Case copyrighted Revelation in 2010 and decided to self-publish in 2011. However, almost immediately after that she connected with Bill Scharpf, who was really interested in her story. Bill has worked in the entertainment field for just about always. Although he’s known mostly for his stunt work – on some amazing, big budget films and TV shows, I might add (just check out that IMDB page) – he’s also a producer. He suggested to Case that, together, they could take Revelation and move it to TV.

After barely two weeks online, Case pulled Revelation off the market. She wanted to wait until she had a TV deal, make any changes to the book she needed to, and then try to sink a deal with one of the big five. Isn’t that the ultimate dream?

Together, the two of them worked on this idea for three years. It was slow going at times, as they were both busy with other – actively paying – careers. And there was a struggle really getting their feet off the ground. Not for lack of commitment, or for lack of interest from production companies. Plenty of companies, including some pretty big names in the industry, loved the concept, and wanted to know more.

The problem came with the writing. Although she had written an awesome book and built the whole, incredible story, Case didn’t have much knowledge of TV. And Bill, as enormously talented and well versed with TV as he was, wasn’t a writer. They tried bringing on professionals in the industry, but no one really seemed to grasp the characters and themes that made Revelation great. So, even though there were plenty of companies who wanted to get their hands on the idea, Case and Bill simply didn’t have enough to show them to move forward.

It was long, frustrating, and tiresome – and then, in 2014, Case came to me. She had asked me about working with her on Revelation in the past, but at the time I’d been a teenager with little interest in getting serious about my writing. (Or working with my mother. Oh, the horror.) This time, though, it seemed like the stars aligned, and the request happened to come at exactly the right moment. I was intrigued. I asked for all the information that she and Bill had, what exactly I needed to do, and then set off.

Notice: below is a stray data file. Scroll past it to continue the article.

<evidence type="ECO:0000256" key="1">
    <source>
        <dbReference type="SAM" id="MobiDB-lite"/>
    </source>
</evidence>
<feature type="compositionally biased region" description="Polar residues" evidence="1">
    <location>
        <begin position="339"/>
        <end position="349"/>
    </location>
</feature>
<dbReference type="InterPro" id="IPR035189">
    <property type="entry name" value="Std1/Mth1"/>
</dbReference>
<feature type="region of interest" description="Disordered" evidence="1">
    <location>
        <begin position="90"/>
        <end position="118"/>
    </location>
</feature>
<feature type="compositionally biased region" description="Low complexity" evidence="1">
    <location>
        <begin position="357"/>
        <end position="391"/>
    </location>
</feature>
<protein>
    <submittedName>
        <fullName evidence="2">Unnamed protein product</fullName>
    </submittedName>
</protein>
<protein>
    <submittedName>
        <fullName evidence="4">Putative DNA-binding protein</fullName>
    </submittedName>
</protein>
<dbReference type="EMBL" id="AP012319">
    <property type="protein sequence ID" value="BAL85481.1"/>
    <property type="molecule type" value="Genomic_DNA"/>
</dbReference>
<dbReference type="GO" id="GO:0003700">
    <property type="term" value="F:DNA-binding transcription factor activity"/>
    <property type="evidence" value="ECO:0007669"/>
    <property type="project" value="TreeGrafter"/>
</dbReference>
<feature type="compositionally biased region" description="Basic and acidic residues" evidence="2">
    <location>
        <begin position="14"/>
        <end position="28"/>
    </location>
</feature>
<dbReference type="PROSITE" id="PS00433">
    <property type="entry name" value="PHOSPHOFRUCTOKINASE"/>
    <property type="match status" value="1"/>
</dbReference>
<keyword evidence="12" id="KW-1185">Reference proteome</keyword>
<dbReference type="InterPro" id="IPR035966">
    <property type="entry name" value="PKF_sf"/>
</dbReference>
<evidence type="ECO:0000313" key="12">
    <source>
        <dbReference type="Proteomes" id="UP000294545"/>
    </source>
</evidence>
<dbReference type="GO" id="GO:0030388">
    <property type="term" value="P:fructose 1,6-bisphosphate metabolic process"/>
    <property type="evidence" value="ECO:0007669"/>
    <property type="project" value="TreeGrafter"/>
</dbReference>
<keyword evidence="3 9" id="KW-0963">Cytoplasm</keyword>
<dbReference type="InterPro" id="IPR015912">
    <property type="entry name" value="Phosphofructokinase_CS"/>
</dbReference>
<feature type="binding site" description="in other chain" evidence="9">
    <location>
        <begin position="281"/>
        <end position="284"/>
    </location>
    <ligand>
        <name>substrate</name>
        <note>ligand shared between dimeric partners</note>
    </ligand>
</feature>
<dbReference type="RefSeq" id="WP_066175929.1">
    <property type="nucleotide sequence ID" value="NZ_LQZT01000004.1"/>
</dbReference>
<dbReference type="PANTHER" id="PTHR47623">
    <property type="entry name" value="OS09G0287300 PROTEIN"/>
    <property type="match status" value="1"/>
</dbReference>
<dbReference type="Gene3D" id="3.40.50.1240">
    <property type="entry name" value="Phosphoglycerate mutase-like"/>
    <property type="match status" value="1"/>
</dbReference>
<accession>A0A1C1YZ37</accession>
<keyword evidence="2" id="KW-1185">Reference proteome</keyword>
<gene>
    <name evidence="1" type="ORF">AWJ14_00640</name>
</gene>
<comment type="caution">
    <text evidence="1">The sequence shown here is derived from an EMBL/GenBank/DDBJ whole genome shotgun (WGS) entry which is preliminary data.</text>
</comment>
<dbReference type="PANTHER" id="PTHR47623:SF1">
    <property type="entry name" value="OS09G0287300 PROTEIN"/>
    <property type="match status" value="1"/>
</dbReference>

Step one was coming up with an episode guide. I was tasked with writing out summaries for three seasons, with thirteen episodes each. Of course, I wasn’t alone. There were more than a handful of long, late-night phone calls between Case and I where we dissected changes we both wanted to make, celebrated when new ideas fell seamlessly into place, and lamented every minute of writer’s block.

Step two was writing the show’s bible. Case and I did this in tandem, each of us making changes here and there, passing it back and forth in emails like girls writing notes to each other in class. It became, and I don’t say this lightly, our baby. It was the 48 page amalgamation of her extraordinary idea and years of endurance and my fresh ideas and knack for ingenuity.

A lot changed between Revelation in 2009 and the bible that we finished in 2014. In fact, it was no longer Revelation at all – it had become Gifted, the story of not only Meara Cassidy but eight other characters who were all unique in some way, and all destined to play a big part in the coming war. The location had been changed from a Florida college town to the swampy city of New Orleans. Details about the characters and their lives had transformed. It was still the awe-inspiring story Case had written that had attracted Bill and production companies in the first place, but it had changed just enough to make it even better.